Fans of the Fighting Sioux have once again rescued the nickname and logo from extinction, at least for another four months.
University of North Dakota President Robert Kelley said Wednesday that the school will resume using the Fighting Sioux after supporters turned in more than 17,000 signatures, well in excess of the 13,500 needed to place the issue on the June 12 ballot.
“I want to reaffirm our respect for the laws of the state and the processes guaranteed under the North Dakota Constitution,” said Mr. Kelley in a statement Wednesday.
The referendum seeks to repeal a law passed in November that erased a previously approved law requiring the university to keep the Fighting Sioux nickname. Once the petitions are filed, they void the law being challenged until either the vote is taken or the number of required signatures falls short, said North Dakota Secretary of State Al Jaeger.
His office is now counting the signatures, and should be finished by late Thursday or Friday. The office has 35 days to validate the signatures.
The Fighting Sioux battle has raged since the NCAA banned the use of “hostile or abusive” Indian mascots, logos and nicknames in 2005. The only exception is for schools that obtain permission to use the nicknames by the namesake tribes.
Several leaders of the referendum effort are themselves Sioux.
“The honor behind this is being tarnished because of the actions of the NCAA, and we’re here to fight for the honor and use of the name,” said Spirit Lake Sioux member Frank Blackcloud in a video statement. “Because it’s more than a name, more than a logo.”
Despite widespread support for the Fighting Sioux, state lawmakers reluctantly repealed a law requiring use of the Fighting Sioux under threat of NCAA sanctions, which include preventing the school from hosting post-season sports tournaments.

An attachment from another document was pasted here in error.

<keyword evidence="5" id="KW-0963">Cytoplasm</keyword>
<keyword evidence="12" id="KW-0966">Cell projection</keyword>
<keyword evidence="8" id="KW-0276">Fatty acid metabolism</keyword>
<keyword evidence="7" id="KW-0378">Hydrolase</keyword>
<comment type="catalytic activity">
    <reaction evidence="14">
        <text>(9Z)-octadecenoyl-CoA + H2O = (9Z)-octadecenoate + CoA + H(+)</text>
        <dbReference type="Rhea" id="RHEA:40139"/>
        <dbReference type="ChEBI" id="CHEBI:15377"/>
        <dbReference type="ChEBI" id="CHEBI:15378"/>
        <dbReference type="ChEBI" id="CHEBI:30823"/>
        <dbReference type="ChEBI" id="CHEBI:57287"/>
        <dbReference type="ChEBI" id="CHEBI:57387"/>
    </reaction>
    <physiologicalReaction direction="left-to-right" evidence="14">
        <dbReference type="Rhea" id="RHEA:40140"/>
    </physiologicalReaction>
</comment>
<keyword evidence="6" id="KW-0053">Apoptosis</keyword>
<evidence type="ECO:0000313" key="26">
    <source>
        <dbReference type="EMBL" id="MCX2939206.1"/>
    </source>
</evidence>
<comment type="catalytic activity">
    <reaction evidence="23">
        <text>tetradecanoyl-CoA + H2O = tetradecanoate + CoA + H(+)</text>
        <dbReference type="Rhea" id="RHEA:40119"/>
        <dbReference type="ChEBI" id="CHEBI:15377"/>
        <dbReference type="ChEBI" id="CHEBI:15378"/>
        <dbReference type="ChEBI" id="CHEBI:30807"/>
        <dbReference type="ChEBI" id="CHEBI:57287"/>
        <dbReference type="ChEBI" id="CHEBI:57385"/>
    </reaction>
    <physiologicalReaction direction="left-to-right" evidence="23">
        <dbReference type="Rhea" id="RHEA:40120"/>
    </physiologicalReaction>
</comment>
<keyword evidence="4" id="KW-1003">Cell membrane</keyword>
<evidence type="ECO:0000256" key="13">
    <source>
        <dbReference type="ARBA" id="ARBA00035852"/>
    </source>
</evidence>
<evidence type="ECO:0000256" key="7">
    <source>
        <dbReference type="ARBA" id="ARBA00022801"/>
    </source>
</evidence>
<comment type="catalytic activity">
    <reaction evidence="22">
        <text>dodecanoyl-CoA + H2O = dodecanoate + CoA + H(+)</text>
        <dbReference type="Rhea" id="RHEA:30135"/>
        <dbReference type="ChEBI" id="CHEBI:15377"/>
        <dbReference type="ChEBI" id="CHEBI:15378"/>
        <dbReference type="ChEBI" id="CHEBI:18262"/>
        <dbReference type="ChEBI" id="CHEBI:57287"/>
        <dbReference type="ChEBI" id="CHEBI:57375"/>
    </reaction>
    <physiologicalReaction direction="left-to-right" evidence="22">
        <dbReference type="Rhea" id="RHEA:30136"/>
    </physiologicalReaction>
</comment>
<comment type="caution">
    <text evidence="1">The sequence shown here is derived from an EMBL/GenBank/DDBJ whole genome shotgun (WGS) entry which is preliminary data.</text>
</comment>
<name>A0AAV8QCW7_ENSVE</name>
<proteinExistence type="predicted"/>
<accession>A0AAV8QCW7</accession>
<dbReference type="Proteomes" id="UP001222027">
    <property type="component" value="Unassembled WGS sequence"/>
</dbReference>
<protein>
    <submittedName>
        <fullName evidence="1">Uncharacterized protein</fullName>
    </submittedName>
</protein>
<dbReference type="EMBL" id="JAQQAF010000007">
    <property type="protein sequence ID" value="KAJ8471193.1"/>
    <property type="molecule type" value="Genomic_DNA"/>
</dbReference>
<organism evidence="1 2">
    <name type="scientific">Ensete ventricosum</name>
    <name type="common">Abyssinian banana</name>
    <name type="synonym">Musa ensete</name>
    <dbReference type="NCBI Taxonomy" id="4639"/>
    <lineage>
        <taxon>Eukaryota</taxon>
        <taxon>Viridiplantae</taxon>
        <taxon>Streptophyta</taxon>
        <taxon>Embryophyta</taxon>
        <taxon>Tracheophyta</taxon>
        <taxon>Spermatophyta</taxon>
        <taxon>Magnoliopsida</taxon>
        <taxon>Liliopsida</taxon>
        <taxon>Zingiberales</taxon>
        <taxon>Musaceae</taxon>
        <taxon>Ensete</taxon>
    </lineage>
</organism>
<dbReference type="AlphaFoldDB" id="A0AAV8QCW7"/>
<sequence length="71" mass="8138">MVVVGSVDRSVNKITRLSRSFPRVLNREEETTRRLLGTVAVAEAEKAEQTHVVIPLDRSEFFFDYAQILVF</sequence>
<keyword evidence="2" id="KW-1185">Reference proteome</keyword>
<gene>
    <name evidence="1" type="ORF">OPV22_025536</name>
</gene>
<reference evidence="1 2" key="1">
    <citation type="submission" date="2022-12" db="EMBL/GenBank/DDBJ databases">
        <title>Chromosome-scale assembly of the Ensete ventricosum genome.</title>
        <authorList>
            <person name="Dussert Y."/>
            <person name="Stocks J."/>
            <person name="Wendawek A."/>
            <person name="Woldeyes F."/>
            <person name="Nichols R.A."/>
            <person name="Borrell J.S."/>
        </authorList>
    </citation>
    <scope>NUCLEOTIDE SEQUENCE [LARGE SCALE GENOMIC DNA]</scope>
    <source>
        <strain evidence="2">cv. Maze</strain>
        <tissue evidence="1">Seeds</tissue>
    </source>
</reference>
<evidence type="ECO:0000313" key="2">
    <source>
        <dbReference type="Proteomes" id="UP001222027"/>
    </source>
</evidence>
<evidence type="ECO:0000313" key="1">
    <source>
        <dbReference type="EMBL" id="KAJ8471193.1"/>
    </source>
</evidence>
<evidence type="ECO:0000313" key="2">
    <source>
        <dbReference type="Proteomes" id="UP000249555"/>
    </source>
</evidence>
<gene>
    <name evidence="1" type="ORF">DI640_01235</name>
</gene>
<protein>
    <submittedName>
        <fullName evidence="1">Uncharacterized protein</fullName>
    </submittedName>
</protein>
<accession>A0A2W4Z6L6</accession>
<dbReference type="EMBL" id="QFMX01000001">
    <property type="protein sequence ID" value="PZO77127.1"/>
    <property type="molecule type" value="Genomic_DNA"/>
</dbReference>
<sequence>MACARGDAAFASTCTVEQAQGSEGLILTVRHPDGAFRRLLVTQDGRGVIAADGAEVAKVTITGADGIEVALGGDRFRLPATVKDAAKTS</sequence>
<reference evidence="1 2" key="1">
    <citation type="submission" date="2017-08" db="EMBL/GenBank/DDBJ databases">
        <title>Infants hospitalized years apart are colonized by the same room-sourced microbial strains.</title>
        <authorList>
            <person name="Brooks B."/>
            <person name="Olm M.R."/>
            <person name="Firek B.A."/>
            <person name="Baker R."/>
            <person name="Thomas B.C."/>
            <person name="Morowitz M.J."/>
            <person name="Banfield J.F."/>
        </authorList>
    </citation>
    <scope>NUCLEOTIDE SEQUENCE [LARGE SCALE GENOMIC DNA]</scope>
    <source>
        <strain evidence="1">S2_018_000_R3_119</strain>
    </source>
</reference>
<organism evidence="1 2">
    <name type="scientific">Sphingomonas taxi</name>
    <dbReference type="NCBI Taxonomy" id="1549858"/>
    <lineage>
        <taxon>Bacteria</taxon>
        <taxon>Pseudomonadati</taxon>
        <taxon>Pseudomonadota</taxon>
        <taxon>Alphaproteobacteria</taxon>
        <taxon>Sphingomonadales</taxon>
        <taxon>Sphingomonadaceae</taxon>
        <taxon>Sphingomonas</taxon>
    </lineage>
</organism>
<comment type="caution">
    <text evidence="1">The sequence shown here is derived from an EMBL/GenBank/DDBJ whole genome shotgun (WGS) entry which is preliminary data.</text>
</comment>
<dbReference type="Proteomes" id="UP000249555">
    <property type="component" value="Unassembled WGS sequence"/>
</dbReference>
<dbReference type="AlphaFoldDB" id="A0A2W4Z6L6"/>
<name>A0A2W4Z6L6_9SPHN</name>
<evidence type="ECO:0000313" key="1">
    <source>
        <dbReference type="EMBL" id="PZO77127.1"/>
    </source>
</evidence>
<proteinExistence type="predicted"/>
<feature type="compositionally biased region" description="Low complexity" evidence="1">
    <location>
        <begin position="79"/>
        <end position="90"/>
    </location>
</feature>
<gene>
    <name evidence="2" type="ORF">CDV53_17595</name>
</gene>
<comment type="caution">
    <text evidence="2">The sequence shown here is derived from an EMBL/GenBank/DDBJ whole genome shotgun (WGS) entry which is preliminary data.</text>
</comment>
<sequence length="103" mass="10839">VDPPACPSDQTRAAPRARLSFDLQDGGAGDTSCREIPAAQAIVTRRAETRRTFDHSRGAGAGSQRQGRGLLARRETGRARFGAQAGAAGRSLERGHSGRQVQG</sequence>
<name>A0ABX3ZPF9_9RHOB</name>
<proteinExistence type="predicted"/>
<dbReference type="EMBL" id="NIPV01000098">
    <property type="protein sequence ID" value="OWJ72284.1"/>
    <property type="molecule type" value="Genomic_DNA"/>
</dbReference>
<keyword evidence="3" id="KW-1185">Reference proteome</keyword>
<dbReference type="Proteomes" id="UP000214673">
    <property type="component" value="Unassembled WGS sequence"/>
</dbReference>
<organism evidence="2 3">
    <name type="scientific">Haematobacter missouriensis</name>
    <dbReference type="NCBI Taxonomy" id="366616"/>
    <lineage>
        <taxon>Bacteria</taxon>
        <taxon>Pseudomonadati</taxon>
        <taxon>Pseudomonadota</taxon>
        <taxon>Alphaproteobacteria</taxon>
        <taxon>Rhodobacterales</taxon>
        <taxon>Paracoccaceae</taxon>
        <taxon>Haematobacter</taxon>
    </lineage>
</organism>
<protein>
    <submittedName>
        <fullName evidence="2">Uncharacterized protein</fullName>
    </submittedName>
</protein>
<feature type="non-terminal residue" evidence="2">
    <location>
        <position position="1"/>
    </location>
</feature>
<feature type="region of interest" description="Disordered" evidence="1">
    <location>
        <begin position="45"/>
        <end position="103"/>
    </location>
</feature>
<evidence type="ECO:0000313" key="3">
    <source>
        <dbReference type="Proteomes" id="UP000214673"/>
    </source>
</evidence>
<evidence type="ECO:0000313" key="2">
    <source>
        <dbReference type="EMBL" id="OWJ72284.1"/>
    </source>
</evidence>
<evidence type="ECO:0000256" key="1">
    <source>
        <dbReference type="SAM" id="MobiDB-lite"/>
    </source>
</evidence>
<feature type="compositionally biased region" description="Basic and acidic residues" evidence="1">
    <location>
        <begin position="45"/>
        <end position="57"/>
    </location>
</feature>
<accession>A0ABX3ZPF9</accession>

NCAA spokesman Erik Christianson said Wednesday that “the university is subject to the terms of the policy if it uses the logo and nickname.”
“Those terms include not being able to host NCAA championship events and a prohibition against using the nickname and imagery on uniforms for student athletes, along with cheerleaders, mascot or band members, in any NCAA championships,” said Mr. Christianson in an email.
School officials worry that the lingering debate over the nickname could imperil the school’s effort to join the Big Sky Conference. The university is slated to join the conference in July for football, basketball, volleyball and other sports. The school’s vaunted Division I hockey team plays in the Western Collegiate Hockey Association.
A spokesman for the Big Sky Conference said the organization is monitoring the nickname situation. A university may be voted out of the conference by a unanimous vote of the participating school presidents.
“Our concern, as before, is not that they are the Fighting Sioux, but rather whether they can be an effective Division I program and a benefit to our conference,” said Big Sky Conference Commissioner Doug Fullerton.
Meanwhile, members of the North Dakota Board of Higher Education said they will meet early next week to discuss whether to file a lawsuit with the state Supreme Court challenging the constitutionality of the Fighting Sioux law.